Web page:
Domestic policies and actions in all three NAFTA countries should be closely aligned in defending the region from unfair trade.  This includes: cooperating on efforts to strengthen our respective trade remedy laws; developing tools and processes such as coordinated enforcement and information sharing; addressing global excess steel capacity through joint participation in the new G20 Global Forum Steel Excess Capacity; and continued treatment of China as a non-market economy for the purposes of calculating trade remedies.

The North American steel industry views NAFTA as a successful agreement, but after 23 years, one that can also be modernized and strengthened. Ultimately, the goal should be to grow consumption of steel in North America while increasing intra-NAFTA trade and market share for NAFTA producers. 

The following are the North American steel industry’s recommendations for upgrading NAFTA:

  • Strengthen Rules of Origin (ROO) and Enhance Regional Value Content (RVC) Requirements: The three countries should agree to updated ROO and RVC requirements that incentivize investment and job growth in the region. In particular, ROO and RVC provisions for steel-containing goods should ensure that North American manufactured goods are built with North American steel.
  • Promote trade enforcement cooperation and coordination: Importation of unfairly traded steel in any NAFTA country injures all North American steel producers, workers and local economies.  Accordingly, the three governments should strengthen existing procedures and create new procedures to address circumvention and evasion of antidumping and countervailing duty orders, while also facilitating the implementation of third-country dumping actions where appropriate. The three countries should closely collaborate to develop stronger and better-aligned trade remedies to combat unfair trade practices from non-NAFTA countries.
  • Establish enforceable currency disciplines: Currency manipulation makes exports more expensive and imports cheaper, and in the process undermines some of the economic benefits of free and fair trade.  Canada, Mexico and the United States do not manipulate their currencies; however, an enforceable currency discipline in an updates NAFTA would establish an important precedent for future trade agreements.
  • Establish disciplines on the conduct of State-Owned Enterprises (SOEs): SOEs often receive non-market advantages that create market distortions and lead to anti-competitive practices, creating an un-level playing field for market-based competitors.  The three NAFTA governments should agree to implement strong and enforceable disciplines on SOEs that prevent unfair subsidization and other forms of government support and ensure market access for private producers.  Like a currency discipline, this would create an important precedent for future free trade agreements.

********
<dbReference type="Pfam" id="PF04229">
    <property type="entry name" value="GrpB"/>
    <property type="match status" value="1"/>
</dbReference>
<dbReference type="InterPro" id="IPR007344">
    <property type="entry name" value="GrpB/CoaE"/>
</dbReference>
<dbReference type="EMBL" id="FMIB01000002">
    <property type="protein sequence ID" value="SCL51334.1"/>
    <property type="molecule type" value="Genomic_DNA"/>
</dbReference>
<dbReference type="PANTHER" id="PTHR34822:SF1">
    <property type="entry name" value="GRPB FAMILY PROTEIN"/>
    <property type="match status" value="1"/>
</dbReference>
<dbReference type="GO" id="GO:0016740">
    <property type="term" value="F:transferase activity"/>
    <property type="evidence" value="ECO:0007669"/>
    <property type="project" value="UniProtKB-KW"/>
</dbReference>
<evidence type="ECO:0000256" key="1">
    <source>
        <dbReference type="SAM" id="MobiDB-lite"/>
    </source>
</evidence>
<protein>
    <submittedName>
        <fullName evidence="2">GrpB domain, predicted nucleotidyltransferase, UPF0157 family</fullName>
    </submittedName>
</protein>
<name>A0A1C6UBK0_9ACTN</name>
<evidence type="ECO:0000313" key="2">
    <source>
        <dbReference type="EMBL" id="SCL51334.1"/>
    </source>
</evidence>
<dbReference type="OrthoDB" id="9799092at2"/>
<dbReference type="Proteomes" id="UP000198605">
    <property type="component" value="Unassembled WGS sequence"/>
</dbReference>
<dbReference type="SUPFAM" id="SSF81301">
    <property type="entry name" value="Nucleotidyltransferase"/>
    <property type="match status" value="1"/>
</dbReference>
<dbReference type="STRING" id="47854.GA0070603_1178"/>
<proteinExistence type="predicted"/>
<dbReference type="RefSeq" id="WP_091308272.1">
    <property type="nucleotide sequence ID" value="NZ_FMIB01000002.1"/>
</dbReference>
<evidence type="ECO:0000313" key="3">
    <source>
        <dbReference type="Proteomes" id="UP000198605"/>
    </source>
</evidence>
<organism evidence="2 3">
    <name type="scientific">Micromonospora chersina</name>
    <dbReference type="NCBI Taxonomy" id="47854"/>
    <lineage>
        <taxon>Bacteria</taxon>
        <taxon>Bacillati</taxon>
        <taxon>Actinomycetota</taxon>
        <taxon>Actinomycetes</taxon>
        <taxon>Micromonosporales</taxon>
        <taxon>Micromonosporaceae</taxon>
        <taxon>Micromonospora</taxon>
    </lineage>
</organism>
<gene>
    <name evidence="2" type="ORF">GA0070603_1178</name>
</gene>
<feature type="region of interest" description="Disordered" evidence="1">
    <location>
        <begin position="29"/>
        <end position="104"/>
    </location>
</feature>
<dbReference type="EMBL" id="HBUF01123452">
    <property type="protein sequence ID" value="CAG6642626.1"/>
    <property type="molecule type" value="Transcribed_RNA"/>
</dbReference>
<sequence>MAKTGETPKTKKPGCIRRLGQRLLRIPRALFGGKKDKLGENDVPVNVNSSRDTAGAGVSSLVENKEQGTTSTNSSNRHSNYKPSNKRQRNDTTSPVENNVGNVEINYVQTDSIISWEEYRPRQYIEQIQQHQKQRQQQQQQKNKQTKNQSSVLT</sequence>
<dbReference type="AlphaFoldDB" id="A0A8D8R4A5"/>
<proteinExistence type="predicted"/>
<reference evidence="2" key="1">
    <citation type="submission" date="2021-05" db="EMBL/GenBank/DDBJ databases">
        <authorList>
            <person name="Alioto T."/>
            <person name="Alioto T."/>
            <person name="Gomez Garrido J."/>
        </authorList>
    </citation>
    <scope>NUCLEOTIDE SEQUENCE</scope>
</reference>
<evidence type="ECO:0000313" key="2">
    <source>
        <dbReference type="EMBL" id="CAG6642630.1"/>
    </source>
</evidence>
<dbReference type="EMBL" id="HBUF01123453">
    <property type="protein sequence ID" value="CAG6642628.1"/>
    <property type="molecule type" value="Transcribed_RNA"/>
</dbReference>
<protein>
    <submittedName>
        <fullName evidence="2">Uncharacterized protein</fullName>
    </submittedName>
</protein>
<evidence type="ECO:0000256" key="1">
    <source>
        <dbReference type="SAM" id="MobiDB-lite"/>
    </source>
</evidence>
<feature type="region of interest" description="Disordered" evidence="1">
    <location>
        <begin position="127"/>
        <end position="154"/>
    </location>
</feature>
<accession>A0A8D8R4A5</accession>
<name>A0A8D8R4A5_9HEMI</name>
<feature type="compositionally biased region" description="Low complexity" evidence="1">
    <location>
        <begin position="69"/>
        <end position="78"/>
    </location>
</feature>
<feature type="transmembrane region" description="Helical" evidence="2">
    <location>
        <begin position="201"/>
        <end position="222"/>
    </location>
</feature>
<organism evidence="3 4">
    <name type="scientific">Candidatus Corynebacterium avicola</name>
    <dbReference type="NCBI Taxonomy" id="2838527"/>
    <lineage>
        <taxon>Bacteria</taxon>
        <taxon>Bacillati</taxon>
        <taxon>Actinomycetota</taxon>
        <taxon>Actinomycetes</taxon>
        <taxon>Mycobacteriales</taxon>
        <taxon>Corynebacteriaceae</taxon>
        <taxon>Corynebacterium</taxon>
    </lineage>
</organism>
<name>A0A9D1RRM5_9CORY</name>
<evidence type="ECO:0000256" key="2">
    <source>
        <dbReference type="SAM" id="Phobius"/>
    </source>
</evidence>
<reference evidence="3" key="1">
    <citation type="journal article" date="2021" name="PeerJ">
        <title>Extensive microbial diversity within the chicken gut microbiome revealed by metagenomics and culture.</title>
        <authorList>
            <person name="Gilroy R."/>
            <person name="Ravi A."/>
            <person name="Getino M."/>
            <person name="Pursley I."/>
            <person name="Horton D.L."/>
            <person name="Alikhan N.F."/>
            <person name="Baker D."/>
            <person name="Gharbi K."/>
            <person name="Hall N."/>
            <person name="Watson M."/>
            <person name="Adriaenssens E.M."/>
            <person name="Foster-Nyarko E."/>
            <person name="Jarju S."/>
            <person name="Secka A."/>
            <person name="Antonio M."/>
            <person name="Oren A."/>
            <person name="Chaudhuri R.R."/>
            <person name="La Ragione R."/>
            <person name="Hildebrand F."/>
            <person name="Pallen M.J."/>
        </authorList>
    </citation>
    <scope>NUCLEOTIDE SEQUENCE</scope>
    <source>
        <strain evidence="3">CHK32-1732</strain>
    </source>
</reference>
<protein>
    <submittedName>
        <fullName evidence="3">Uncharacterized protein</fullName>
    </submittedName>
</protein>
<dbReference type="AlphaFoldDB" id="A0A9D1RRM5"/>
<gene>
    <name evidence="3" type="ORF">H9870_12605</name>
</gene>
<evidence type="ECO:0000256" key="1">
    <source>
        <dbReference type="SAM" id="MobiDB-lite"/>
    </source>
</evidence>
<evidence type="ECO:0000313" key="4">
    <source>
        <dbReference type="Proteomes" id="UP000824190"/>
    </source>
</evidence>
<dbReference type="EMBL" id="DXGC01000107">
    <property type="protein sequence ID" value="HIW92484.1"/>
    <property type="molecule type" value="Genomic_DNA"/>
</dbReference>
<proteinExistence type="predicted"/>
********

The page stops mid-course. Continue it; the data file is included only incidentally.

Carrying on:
• Improve customs procedures operation & coordination; Upgrade border infrastructure: For many industries, especially those engaged in just-in-time manufacturing, shipping and receiving steel in a timely and efficient manner is critical.  To maximize efficiencies, an updated NAFTA agreement should streamline existing customs procedures to ensure the free, fair and fast flow of commercial goods between nations. Additionally, infrastructure upgrades, specifically to ports and border-crossing facilities, would further facilitate efficiencies and limit bottlenecking.  

NAFTA is an indispensable agreement for the North American steel industry and its customers in steel-consuming industries. The U.S., Canadian, and Mexican steel industries welcome the opportunity to work with our respective governments to re-examine, strengthen and modernize the agreement.

 

Productores de acero definen prioridades para renegociar el TLCAN
Productores de acero definen prioridades para renegociar el TLCAN
Productores de acero definen prioridades para renegociar el TLCAN
Productores de acero definen prioridades para renegociar el TLCAN
Productores de acero definen prioridades para renegociar el TLCAN
Productores de acero definen prioridades para renegociar el TLCAN

                          ____________________

site stats